May 14th, 2009
If there is one blemish on 30 Rock’s solid, if not spectacular, third season that really stands out, it’s the criticism that the show has leaned too heavily on high profile guest stars in order to meet its ratings potential. First and foremost, it was “successful” in its goal: the show was renewed months ago, showing that critical attention and slight viewership growth really can save great comedy. However, the consequences of this was a reputation, that I’ve heard used as a sign of the show’s decline throughout the year.
But I’m with Liz Lemon in the end: it has been quite a year, and while I don’t think 30 Rock won the Thursday Comedy face-off at the end of the year I do think that “Kidney Now!” is a fine argument for the show’s ability to go above and beyond what one would normally expect. Combining two television cliches (the benefit concert and the organ transplant) and sprinkling with the most guest stars the show has ever crammed into it, it reads like one big middle finger to those critics who questioned whether the show could weather the network-pressured invastion of movie stars.
It’s not a fantastic finale, and perhaps lacked the cohesiveness of last year’s “Cooter,” but with a rollicking final song (which you can find more info on at NBC.com) and some fun material for Liz Lemon the episode delivered a nice sendoff for the season.
Credit Where It’s Due:
The Golden Globes are not (entirely) Irrelevant
It is often very easy to discredit the Golden Globes for being one thing or another, or for not being one thing or another. It is not that these are all false: the Hollywood Foreign Press Association are not cinematic or television authorities, and it is often very clear in their choices that their criteria is both highly erratic and highly suspect on most occasions. The 2009 Golden Globes were in part a testament to this particular part of their mystique, with a variety of winners which felt like they were entirely unrelated to the film or television series beside their name.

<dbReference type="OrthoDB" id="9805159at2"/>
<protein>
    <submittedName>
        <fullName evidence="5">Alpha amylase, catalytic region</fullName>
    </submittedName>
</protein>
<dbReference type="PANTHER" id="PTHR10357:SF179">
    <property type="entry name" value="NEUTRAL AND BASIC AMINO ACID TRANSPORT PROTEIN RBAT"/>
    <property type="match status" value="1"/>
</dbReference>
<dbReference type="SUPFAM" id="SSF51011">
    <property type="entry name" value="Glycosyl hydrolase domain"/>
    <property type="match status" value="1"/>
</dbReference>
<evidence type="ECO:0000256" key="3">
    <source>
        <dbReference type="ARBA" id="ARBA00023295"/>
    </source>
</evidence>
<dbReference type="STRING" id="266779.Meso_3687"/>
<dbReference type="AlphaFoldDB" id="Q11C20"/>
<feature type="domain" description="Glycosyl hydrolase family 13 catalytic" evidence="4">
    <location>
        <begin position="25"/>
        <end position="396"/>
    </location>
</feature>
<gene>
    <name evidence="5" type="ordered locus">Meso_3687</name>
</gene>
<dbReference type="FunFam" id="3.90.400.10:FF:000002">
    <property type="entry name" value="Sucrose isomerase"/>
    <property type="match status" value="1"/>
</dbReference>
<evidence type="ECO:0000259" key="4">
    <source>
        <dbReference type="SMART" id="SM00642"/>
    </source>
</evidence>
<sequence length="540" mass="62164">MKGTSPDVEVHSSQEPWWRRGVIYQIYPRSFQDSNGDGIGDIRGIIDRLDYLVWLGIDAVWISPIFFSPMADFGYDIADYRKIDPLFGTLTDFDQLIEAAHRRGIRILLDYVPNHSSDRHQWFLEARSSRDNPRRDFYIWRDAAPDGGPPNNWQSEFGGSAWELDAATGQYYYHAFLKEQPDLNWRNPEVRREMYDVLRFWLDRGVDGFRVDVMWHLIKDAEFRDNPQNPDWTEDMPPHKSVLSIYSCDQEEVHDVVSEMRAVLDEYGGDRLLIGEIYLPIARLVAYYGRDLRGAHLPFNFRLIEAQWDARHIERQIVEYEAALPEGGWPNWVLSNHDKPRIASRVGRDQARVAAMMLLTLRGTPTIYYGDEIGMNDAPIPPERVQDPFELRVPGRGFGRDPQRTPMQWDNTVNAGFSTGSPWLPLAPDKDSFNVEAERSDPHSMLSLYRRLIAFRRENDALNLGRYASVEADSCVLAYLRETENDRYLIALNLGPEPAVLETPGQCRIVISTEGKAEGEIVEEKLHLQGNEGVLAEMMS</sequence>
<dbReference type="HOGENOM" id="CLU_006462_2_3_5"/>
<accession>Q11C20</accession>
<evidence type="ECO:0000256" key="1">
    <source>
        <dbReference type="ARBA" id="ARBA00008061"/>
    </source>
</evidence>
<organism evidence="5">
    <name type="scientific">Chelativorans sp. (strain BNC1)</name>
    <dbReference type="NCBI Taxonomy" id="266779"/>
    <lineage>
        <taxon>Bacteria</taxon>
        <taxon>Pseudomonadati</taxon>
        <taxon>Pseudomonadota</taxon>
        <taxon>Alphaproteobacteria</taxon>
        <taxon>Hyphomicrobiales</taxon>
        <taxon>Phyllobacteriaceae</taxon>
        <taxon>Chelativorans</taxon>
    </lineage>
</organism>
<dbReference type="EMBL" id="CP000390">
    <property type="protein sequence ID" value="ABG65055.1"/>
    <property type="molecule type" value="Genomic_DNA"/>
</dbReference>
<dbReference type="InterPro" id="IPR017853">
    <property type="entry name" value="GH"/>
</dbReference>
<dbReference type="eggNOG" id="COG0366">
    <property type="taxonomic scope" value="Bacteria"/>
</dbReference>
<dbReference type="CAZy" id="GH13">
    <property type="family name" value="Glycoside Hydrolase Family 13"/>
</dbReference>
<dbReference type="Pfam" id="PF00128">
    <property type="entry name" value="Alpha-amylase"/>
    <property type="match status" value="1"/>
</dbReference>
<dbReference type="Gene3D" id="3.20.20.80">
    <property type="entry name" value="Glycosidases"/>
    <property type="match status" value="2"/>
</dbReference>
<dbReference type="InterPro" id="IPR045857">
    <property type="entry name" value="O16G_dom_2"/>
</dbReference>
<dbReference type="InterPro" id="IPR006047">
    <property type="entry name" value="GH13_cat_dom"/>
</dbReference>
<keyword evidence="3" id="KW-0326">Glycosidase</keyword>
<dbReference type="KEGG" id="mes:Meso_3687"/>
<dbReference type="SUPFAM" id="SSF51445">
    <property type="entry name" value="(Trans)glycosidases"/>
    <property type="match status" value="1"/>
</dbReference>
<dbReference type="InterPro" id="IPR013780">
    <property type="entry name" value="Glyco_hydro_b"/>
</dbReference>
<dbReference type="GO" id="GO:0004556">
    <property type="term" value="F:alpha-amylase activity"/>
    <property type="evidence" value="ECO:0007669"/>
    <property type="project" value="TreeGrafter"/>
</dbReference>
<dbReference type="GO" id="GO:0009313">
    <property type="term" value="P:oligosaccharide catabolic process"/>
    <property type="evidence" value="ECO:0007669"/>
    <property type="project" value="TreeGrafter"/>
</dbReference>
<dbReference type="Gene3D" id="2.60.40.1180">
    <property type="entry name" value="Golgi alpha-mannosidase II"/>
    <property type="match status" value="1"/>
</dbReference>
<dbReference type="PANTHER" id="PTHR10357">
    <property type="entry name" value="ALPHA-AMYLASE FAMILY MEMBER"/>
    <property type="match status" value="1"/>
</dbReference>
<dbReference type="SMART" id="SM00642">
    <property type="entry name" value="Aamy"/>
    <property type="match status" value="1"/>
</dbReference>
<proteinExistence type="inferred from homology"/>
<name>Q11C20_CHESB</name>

But we have to admit that there are certain points where this type of crass favouritism can actually intersect with what we as both award show viewers and as appreciators of good film and television considering to be something approaching justice. While I could easily speak to how Slumdog Millioniare’s numerous wins are a result of its international production (Always a big thing with the HFPA, see Babel defeating The Departed), or how Tina Fey’s victory is only the result of her time in the mainstream as Sarah Palin, does this really override the fact that I loved Slumdog Millionaire and that Tina Fey is a comic sensation on 30 Rock?
While the sheer cynicism with which we view the subjectivity of the Golden Globes is not wholly unique within the major awards circuit, I nonetheless feel like it is sometimes overstated in the case of the Globes for the purpose of focusing on those winners that we don’t like while choosing to view good decisions as the exception to the rule. This isn’t going to stop me from attacking the HFPA for being irrelevant with some of their choices, especially as it relates to nominees, but when it comes to the winners I think it’s safe to say that they might have actually paid attention to what they were watching in the past year.
Even if it was, per usual, for the wrong reasons in some instances.
[For a complete LiveBlog rundown of the show, click here!]
Open Bar. Slavish appreciation of celebrity and the cult therein. The Golden Globes are not about who wins, really, but that doesn’t mean that I would ever miss an opportunity to complain about it. Watch as I discuss the television awards with a false sense of authority, write about the movie awards with an even more false sense of authority, and gossip about celebrities with the exact amount of zero authority almost all internet commentators have on the subject.
I am not live-blogging the pre-show per se, but I have been writing some tweets, so follow me on Twitter for more fun on that front. But, really, we’re here for the judgments of the Hollywood Foreign Press – those guys are crazy.
7:49pm: First word of warning – time might jump forward an hour, I’m adjusting Atlantic Time to Eastern Time for your benefit and might occasionally screw up. Time for the pre-awards ten minutes of pre-show blogging.
7:54pm: Basics of the pre-show – NBC mindbogglingly combining people in a line so that they could get through more people, resulting in some enormously random combinations. Only real moment of any interest was Mark Wahlberg quite hilariously calling Jeremy Piven out on his mercury levels, and then Piven getting gravely serious about it, resulting in a lot of awkwardness. Otherwise, no drama of note, and I won’t attempt discuss anything related to fashion.
7:56pm: Okay, I lied – Kate Winslet looks really, really good. That is all.
7:58pm: Brooke Burke and Tiki Barber aren’t allowed to have opinions, silly Nancy O’Dell – that’s not why they’re there!
8:00pm: And here we go – wait, the Jonas Brothers are there? Oy vey.